One student grew up in a house with pain medications because her father suffered from diabetes and heart disease. She also had an aunt and uncle who struggled with a drug addiction that eventually led him to commit suicide. “I’ve seen them struggle with money because of the cost of drugs,” she says. “They would come to my mom and dad for money. My mom thought it was for groceries; but my dad kind of knew what it was for, and he would feed the addiction.”

Another student, who remembers his father using heroin every day, attributes his addiction to getting in “with the wrong crowd.” When the student was in third and fourth grade, living with his father and stepmother, he often had to take responsibility for his younger half-brother. “They would leave him crying. At a young age I learned how to make bottles, change diapers, and put him to bed,” he says. In the end his father and stepmother both died of heroine overdoses.

Students from the peer-to-peer group also painted a picture of just how omnipresent drugs are at school.

Senior Catherine Mercantini says that many kids use drugs, although not necessarily hard drugs. “People have fake pens with THC (marijuana) oil. I will see it in the bathrooms all the time,” she says.

“The big thing is vapes—it is like the new cigarette,” senior Jeffrey Horner says. But the students don’t use these e-cigarettes only for the nicotine, which itself is addictive, but sometimes mix nicotine with THC (tetrahydrocannabinol, the active ingredient in marijuana).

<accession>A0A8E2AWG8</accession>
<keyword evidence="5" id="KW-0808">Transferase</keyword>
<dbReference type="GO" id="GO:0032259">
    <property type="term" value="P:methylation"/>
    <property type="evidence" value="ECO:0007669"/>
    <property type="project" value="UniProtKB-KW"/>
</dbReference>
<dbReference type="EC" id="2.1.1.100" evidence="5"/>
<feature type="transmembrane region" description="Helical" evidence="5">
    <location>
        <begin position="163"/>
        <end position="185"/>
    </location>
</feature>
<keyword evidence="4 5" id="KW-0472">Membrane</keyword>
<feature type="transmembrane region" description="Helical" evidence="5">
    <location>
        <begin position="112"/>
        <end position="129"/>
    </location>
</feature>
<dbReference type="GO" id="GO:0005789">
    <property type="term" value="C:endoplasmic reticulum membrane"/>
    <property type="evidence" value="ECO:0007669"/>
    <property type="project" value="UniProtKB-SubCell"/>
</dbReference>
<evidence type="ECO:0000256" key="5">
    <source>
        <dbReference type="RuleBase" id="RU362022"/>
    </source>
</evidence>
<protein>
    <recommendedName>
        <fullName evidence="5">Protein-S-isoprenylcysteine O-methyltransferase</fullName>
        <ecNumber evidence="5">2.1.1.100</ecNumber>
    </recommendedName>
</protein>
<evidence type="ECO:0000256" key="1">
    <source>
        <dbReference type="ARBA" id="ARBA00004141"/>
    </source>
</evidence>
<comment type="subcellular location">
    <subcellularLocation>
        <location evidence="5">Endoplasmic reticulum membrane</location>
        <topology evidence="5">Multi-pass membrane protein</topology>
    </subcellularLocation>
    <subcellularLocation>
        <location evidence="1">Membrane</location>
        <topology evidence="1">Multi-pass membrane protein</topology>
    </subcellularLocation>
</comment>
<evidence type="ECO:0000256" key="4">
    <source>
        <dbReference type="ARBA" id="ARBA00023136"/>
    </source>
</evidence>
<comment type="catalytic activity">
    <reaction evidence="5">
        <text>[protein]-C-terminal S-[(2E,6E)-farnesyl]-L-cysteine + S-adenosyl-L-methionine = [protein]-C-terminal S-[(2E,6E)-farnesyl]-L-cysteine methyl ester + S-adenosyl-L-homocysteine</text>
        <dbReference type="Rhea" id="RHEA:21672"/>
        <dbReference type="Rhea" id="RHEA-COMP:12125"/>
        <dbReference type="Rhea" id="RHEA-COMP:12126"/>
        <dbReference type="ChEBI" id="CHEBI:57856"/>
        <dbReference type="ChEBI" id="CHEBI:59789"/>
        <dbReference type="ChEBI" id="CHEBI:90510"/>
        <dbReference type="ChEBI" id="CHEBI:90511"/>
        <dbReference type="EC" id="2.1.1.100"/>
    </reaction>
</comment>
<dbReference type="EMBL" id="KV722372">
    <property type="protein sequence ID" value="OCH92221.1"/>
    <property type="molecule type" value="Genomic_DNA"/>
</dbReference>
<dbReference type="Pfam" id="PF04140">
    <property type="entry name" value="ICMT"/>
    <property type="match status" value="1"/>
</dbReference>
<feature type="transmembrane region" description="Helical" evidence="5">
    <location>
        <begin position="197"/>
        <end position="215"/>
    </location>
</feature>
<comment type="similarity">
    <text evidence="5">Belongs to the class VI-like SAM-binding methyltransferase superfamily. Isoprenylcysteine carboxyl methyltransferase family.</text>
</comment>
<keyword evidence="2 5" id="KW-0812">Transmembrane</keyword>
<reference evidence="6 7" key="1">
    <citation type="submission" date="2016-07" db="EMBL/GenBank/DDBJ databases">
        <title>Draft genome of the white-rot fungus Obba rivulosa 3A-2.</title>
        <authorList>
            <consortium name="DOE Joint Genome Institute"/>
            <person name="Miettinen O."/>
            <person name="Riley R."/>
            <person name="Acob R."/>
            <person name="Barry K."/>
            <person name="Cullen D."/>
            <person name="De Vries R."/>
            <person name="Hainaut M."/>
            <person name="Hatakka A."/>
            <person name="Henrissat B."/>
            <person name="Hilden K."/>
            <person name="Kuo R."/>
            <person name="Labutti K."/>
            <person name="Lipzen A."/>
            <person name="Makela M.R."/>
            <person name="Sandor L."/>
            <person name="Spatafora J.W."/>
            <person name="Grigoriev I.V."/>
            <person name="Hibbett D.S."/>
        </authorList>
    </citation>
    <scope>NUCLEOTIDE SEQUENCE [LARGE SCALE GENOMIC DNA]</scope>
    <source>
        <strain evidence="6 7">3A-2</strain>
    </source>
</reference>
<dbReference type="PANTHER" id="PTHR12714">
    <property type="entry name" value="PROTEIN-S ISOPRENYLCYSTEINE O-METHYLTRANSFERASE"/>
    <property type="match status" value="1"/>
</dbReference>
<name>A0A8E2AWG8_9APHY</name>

Mercantini has been actively fighting drug abuse since she was a freshman, working with Paul Ressler, the owner of The Overdose Prevention Agency Corporation in Hamilton, who she met at a panel she attended with Geiger. Ressler’s son Corey died of an overdose in 2010, and TOPAC educates the public in particular about the 911 “good Samaritan” law. Mercantini explains, “If you call 911, you and the person who has overdosed are safe and won’t get prosecuted.” Ressler plans to use the PSA for training law enforcement officers, first responders, and concerned citizens on how to administer Narcan (or naloxone), a drug that can reverse the process of opioid overdose.

Horner, who says he has done several papers for school on drug abuse, felt very positively about laws meant to help abusers rather than punish hem. “I feel like our state is doing a really good thing—instead of the war on drugs, if you make people not want to do it, you will have less problems and less people using.” Noting that some addicts manage to hold down a day job, he adds, “To give these people a criminal record when they are working every day is ridiculous. You should be focusing on helping them stop or preventing them from doing it in the first place.”

Mercantini is hopeful that the PSA involving the peer-to-peer students will effectively share information on drug abuse more widely. “It’s important that other people see what is actually going on and affecting high school students and older adults, and that there is a chance to recover from it,” she says.

Horner says he will consider the PSA a success even if it only helps one or two people. If those people are parents, and the PSA portrays for them what’s not good about drug abuse, all the better. “That creates a chain reaction,” he says. “Not only does drug abuse affect the user but it affects the whole family. Drug users are completely different people when they are on whatever.”